The big-serving underdog

There’s still more to this story. As we’ve seen, underdogs benefit from the tiebreak format: A structure with fewer points is more susceptible to luck. And big servers seem to be hurt by the tiebreak format.

What about when big servers are underdogs?

The tiebreak format isn’t biased against big servers, it’s biased against big servers who are better than their opponents. In matches already decided by a small number of points (like a couple of break points or minibreaks in an Isner-Federer match), the underdog benefits from playing tiebreaks.

And when one player has the big-serve/weak-return package, he effectively turns the other player into a bigger server and weaker retuner. We don’t usually think of Philipp Kohlschreiber as a big server, but when he played the serve-and-volleying Dustin Brown in Halle this year, he won 82.1% of service points and only 29.9% of return points. That type of match hinges on a very small number of points, and as such, gives the underdog a greater chance to pounce.

More mathematically speaking, the degree of the advantage given to the underdog by playing tiebreak sets is positively correlated with the overall percentage of service points won.

This presents something a conundrum for the big server. His style of play is beneficial in tiebreak sets while he is the underdog, but it becomes a hindrance once he is the favorite. When so many matches are decided by a single break or even a couple of minibreaks, a big-serving, weak-returning favorite will lose more than his share of matches he “should have” won, simply because of the way he plays.

One solution for such players is to win more tiebreaks than the numbers would suggest they should, as Isner does. Another tactic, of couse, is to hit better returns.


Filed under The Rules, Tiebreaks

Responding to Pressure at 5-5

In a post last week, I presented some data that suggested that servers weaken a bit under the pressure of a tiebreak.  It’s not a strong effect, but it’s a consistent one.  A possible explanation–that all that time between points gives servers a chance to psych themselves out, yet may not affect returners the same way–would apply almost as much to games toward the business end of a set, such as at 5-5 or 5-6.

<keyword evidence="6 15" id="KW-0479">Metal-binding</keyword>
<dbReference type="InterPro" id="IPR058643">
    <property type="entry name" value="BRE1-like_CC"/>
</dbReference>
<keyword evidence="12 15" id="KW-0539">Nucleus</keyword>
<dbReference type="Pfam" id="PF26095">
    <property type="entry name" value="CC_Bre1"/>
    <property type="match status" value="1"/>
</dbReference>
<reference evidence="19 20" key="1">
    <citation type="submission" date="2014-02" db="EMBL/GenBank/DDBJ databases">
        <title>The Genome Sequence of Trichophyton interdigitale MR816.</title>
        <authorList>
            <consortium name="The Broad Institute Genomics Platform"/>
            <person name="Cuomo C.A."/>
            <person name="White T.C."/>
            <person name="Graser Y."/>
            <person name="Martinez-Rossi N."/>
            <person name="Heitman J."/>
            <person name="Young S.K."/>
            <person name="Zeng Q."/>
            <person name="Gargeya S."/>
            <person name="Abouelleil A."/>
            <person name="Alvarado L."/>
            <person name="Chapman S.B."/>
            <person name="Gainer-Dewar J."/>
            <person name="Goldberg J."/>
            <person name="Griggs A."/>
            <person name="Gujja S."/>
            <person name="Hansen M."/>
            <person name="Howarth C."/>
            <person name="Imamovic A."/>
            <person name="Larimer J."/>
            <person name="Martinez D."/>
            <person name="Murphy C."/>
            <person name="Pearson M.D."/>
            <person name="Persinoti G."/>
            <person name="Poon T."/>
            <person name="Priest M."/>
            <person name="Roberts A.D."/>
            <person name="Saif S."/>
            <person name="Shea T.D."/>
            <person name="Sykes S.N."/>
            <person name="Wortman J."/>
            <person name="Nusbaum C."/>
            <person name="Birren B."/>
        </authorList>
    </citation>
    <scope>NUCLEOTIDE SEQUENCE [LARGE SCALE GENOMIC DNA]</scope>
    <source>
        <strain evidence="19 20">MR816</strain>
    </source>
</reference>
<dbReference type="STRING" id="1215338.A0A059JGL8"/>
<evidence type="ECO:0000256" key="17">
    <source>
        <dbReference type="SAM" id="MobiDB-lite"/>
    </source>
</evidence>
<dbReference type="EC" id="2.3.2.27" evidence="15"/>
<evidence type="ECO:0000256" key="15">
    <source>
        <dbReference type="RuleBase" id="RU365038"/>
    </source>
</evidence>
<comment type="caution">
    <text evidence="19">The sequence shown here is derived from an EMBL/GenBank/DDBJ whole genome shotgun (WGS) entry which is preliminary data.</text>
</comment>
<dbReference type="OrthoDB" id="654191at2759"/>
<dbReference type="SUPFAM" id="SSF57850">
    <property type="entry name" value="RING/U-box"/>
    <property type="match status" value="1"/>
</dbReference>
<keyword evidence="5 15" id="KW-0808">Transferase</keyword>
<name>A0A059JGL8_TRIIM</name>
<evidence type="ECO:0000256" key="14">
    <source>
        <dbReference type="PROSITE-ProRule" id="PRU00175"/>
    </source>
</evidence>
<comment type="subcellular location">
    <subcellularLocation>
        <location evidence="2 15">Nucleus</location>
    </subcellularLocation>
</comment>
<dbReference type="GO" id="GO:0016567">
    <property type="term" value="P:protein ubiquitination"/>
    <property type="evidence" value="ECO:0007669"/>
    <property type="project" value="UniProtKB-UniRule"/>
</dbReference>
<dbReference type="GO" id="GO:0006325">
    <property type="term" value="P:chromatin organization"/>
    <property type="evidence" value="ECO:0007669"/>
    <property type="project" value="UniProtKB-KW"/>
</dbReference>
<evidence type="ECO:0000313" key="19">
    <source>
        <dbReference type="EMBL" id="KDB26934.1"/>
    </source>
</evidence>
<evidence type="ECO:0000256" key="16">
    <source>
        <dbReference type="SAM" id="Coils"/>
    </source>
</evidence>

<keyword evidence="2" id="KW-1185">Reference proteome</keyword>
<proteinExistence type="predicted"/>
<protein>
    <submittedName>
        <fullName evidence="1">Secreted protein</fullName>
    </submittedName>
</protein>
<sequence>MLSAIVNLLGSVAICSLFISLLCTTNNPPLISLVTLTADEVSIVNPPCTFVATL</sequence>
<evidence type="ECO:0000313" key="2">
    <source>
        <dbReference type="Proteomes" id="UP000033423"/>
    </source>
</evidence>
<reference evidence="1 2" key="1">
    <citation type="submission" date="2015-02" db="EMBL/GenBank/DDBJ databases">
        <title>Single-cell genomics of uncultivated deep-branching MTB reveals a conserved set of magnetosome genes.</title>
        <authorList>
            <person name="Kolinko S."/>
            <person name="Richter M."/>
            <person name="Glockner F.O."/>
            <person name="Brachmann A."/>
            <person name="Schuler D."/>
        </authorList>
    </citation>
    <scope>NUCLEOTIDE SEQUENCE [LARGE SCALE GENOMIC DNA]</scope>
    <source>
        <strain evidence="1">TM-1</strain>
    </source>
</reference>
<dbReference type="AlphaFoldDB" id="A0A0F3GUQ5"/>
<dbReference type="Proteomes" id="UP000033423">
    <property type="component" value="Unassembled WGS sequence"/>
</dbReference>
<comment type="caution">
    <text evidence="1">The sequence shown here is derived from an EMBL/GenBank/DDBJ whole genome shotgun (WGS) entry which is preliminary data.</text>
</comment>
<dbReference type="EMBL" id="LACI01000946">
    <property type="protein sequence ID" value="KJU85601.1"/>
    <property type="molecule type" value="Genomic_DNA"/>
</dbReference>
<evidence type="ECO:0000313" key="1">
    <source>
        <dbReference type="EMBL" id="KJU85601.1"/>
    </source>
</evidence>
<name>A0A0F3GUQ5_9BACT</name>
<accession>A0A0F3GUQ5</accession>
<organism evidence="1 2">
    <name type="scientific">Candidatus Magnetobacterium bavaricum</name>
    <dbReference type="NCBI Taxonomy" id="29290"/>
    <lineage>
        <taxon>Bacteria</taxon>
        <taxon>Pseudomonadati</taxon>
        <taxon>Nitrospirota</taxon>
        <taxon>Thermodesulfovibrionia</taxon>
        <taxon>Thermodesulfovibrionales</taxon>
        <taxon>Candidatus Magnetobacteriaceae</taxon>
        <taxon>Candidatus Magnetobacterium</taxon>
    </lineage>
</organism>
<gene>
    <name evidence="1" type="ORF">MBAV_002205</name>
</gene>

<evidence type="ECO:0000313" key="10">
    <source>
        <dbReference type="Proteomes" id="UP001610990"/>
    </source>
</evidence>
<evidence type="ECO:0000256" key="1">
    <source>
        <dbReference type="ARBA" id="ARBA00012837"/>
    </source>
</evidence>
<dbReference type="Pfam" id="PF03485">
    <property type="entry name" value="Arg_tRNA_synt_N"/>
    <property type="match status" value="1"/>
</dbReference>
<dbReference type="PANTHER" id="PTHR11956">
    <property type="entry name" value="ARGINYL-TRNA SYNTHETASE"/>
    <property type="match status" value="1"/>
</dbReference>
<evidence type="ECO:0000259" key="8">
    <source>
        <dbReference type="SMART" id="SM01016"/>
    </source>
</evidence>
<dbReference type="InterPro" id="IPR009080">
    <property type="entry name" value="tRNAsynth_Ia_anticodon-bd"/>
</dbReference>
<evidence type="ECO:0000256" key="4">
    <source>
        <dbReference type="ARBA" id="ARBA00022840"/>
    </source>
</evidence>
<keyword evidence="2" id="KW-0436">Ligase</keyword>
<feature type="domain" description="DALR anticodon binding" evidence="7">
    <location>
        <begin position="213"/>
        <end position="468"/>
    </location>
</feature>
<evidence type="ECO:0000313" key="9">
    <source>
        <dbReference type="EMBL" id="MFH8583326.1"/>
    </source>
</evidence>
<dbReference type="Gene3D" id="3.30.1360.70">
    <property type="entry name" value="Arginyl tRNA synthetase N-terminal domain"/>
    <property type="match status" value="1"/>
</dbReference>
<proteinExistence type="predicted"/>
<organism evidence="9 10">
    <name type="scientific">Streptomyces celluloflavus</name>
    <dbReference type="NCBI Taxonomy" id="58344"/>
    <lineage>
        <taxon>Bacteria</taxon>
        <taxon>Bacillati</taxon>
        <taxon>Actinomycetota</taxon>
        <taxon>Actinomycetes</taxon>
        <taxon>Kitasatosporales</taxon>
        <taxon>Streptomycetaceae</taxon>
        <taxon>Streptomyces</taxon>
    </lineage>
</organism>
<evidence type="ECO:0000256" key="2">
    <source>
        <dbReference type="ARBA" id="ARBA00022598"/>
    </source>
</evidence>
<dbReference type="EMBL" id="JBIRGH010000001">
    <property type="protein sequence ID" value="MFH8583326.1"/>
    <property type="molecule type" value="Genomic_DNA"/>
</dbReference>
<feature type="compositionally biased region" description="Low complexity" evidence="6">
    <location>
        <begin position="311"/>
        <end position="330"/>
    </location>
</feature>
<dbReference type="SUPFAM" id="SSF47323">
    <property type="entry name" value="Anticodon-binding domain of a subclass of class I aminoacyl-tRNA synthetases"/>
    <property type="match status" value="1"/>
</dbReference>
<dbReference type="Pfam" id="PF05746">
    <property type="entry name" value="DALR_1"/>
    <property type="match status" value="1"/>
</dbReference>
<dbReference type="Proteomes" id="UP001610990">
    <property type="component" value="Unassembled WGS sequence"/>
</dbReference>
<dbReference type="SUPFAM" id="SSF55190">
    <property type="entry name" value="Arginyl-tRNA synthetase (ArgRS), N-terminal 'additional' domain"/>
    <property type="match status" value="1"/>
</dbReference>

In other words, if players don’t serve as well (or they return better) when things get tight, we’d expect to see more breaks toward the end of a set–more breaks than expected at 5-5, but perhaps fewer breaks than expected at 2-2.

This also opens up a possible method for evaluating players, as Carl Bialik has suggested.  If someone is losing more sets 5-7 than they are winning 7-5, it may be that they are wilting under the pressure of 5-5 more than the average player.  It would make sense if the players who consistently exceed tiebreak expectations also regularly outperform 7-5 expectations as well.

Within the constraints of the ATP’s Matchstats, 7-5 sets are a great way to identify these patterns.  While some 6-4 sets end with a break (or a break followed by a set-sealing hold), a 6-4 set doesn’t necessarily end that way.  But a 7-5 set must have reached 5-5 before one player took control.

If the hypothesis is correct that players get tighter on serve as the end of the set approaches, we would expect more 7-5 sets in the real world than simulations would imply.

To estimate the number of sets that should end 7-5, we need to take each player’s service points won from each match.  With that, we can calculate the probabilities that sets will end at any given score.  Repeat the process for every match over a period of time and we get a general idea of how often we should see 7-5 sets.

As it turns out, 7-5 sets should make up about 7.8% of all sets.  In fact, 8.8% of sets end 7-5.  Not a huge difference, but one that is fairly consistent from year to year.  Every year since 1991, where this dataset begins, there have always been more 7-5s than expected.  It certainly adds more weight to the claim that the balance of power swings to the returner toward the end of a tight set.

(My set-prediction model doesn’t exactly replicate reality, since players win more games than their service winning percentages predict, in large part because almost all servers are better in either the deuce or ad court, and the variance between them makes it more likely that the player wins a given service game.  When applying a crude adjustment for this, the crumbling-server hypothesis looks even better–the more games servers are predicted to win, the fewer predicted 7-5 sets.)

Identifying the unbreakable

This type of discussion must make you wonder: Which players are good as this stuff?  If it is true that late-set pressure results in more breaks, it seems obvious that some players are more prone to that pressure, and that other players take advantage of that pressure.

In an ideal world, we’d be able to identify some great 7-5 records, point out some 5-7 records, and have some great new insights into players.

As it is … we might.